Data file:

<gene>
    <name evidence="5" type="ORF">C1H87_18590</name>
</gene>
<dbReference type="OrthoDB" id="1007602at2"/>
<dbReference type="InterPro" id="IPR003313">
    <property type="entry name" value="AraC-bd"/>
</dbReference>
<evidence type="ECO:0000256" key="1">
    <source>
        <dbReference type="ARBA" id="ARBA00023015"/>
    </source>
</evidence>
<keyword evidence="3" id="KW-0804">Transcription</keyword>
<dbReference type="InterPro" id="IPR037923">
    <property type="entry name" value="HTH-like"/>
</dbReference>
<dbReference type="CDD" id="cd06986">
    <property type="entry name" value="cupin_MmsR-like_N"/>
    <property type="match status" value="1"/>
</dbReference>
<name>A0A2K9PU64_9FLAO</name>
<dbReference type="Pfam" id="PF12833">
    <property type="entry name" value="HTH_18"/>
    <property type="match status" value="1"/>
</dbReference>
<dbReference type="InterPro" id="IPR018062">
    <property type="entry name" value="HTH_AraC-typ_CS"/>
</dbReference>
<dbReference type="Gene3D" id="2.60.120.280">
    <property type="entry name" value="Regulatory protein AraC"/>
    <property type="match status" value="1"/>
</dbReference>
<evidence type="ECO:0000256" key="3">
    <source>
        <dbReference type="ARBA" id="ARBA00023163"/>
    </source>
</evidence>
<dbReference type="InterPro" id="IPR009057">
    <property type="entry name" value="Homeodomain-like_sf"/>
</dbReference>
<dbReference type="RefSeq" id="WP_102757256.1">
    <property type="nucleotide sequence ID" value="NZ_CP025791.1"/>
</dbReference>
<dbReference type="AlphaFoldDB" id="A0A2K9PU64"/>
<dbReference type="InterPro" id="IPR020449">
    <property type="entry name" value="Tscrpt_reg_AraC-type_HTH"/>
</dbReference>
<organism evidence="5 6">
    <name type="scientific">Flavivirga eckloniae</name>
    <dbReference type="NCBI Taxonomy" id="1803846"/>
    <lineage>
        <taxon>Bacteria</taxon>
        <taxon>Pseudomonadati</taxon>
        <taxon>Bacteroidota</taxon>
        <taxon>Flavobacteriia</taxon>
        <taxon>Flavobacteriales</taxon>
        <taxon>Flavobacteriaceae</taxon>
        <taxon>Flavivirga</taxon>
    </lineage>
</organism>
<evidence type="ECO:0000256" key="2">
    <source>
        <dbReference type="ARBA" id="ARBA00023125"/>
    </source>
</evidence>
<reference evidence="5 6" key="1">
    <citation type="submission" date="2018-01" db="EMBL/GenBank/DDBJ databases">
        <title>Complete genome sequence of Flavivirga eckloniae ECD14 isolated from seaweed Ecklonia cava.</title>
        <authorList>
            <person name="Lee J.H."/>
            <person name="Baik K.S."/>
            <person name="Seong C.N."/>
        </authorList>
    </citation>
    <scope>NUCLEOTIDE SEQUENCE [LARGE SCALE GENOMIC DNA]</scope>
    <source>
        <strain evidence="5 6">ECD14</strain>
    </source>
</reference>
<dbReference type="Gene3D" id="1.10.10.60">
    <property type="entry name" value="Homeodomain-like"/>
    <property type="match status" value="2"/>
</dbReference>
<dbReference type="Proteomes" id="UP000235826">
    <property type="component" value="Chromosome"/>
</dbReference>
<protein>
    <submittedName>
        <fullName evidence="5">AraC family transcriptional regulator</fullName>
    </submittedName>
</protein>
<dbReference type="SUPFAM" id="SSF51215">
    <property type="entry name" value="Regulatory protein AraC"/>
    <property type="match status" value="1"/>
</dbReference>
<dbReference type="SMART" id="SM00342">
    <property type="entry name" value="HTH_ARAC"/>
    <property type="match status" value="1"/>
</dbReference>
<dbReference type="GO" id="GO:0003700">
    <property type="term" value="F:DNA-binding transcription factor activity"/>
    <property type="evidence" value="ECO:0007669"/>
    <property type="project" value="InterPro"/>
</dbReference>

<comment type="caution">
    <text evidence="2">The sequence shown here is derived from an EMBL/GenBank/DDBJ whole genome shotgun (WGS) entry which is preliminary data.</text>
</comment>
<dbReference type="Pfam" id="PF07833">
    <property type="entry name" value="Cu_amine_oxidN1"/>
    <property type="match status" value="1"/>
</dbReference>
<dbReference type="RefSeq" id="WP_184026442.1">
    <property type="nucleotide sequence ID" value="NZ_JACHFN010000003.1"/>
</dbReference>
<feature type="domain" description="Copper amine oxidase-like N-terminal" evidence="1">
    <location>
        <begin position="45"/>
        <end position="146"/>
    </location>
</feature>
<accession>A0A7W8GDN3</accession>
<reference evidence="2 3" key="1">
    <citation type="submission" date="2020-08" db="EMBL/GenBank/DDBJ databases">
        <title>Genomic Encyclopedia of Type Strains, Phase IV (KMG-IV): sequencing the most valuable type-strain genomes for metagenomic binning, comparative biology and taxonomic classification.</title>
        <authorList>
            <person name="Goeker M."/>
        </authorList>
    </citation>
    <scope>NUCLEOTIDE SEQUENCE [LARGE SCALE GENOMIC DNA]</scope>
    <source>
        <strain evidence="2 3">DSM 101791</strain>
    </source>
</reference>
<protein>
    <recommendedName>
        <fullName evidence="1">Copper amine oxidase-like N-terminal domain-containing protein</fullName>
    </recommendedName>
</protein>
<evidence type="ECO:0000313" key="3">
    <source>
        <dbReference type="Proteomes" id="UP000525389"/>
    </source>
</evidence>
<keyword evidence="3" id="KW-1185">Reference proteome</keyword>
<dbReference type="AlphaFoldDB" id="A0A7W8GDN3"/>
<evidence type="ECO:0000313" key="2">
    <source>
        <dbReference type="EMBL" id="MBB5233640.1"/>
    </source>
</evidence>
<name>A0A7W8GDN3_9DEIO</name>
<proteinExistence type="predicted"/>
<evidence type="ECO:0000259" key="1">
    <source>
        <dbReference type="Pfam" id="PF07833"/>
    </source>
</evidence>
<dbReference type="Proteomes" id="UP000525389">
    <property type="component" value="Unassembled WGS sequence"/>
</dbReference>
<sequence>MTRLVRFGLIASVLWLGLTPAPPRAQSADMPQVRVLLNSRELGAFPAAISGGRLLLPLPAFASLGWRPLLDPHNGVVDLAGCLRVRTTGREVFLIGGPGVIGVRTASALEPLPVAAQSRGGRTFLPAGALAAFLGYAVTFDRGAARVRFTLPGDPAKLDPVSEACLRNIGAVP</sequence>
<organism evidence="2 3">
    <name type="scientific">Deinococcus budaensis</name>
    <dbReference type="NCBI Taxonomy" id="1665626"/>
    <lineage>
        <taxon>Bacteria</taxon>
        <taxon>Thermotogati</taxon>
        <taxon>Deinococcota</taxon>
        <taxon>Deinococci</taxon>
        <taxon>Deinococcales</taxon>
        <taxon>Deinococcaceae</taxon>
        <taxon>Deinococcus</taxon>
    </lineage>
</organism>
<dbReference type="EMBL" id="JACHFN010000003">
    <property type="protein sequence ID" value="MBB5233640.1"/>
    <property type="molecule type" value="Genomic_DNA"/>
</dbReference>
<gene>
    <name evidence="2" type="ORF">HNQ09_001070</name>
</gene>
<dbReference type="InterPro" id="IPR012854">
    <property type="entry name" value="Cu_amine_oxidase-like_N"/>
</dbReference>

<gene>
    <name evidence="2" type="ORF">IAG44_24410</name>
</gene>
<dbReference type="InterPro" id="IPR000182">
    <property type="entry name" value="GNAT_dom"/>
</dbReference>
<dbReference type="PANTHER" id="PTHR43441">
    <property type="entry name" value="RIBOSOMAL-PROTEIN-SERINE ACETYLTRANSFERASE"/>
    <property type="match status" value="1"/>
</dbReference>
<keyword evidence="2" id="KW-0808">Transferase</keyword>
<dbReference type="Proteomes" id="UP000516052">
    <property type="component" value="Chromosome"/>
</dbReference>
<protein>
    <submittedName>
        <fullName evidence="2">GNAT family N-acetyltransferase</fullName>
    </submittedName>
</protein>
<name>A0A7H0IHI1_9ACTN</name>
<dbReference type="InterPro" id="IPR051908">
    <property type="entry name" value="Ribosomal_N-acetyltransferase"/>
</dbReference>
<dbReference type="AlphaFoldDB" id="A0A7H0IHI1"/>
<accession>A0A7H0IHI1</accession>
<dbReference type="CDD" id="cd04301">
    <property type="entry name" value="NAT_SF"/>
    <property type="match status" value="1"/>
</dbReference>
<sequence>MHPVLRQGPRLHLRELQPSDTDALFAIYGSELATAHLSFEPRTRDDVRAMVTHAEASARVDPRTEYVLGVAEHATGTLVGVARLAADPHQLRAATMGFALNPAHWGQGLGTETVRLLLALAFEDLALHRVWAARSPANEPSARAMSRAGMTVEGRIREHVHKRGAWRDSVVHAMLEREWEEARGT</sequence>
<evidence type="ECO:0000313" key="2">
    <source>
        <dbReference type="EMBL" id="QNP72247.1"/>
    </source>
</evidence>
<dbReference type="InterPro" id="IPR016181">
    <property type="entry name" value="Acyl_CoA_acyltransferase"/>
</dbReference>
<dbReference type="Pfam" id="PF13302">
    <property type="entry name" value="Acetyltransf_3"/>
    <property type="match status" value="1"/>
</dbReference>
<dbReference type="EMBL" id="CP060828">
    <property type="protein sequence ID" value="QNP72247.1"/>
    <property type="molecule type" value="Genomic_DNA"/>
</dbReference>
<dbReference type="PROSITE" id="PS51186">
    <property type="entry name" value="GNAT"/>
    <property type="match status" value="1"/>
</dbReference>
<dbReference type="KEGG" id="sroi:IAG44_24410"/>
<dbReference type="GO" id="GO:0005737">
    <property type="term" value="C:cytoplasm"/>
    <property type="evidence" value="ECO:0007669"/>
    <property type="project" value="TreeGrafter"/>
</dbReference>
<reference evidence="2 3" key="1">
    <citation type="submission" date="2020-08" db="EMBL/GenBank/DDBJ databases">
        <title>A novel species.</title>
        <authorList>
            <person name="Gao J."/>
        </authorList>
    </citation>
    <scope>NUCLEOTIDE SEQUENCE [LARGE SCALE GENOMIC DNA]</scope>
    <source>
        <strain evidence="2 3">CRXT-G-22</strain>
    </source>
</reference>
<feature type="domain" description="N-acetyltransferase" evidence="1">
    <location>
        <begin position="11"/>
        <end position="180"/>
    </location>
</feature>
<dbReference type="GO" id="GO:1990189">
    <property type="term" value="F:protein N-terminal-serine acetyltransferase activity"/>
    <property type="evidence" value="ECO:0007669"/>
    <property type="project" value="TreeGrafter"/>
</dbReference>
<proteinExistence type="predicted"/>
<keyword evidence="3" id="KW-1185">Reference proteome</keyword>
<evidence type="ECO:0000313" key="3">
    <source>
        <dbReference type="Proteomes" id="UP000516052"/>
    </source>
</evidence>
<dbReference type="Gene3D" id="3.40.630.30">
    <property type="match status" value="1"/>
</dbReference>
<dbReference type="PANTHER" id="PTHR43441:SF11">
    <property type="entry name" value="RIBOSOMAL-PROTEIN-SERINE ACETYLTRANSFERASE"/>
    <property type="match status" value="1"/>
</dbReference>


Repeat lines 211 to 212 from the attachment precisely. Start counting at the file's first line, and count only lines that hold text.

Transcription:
    <property type="entry name" value="NAT_SF"/>
    <property type="match status" value="1"/>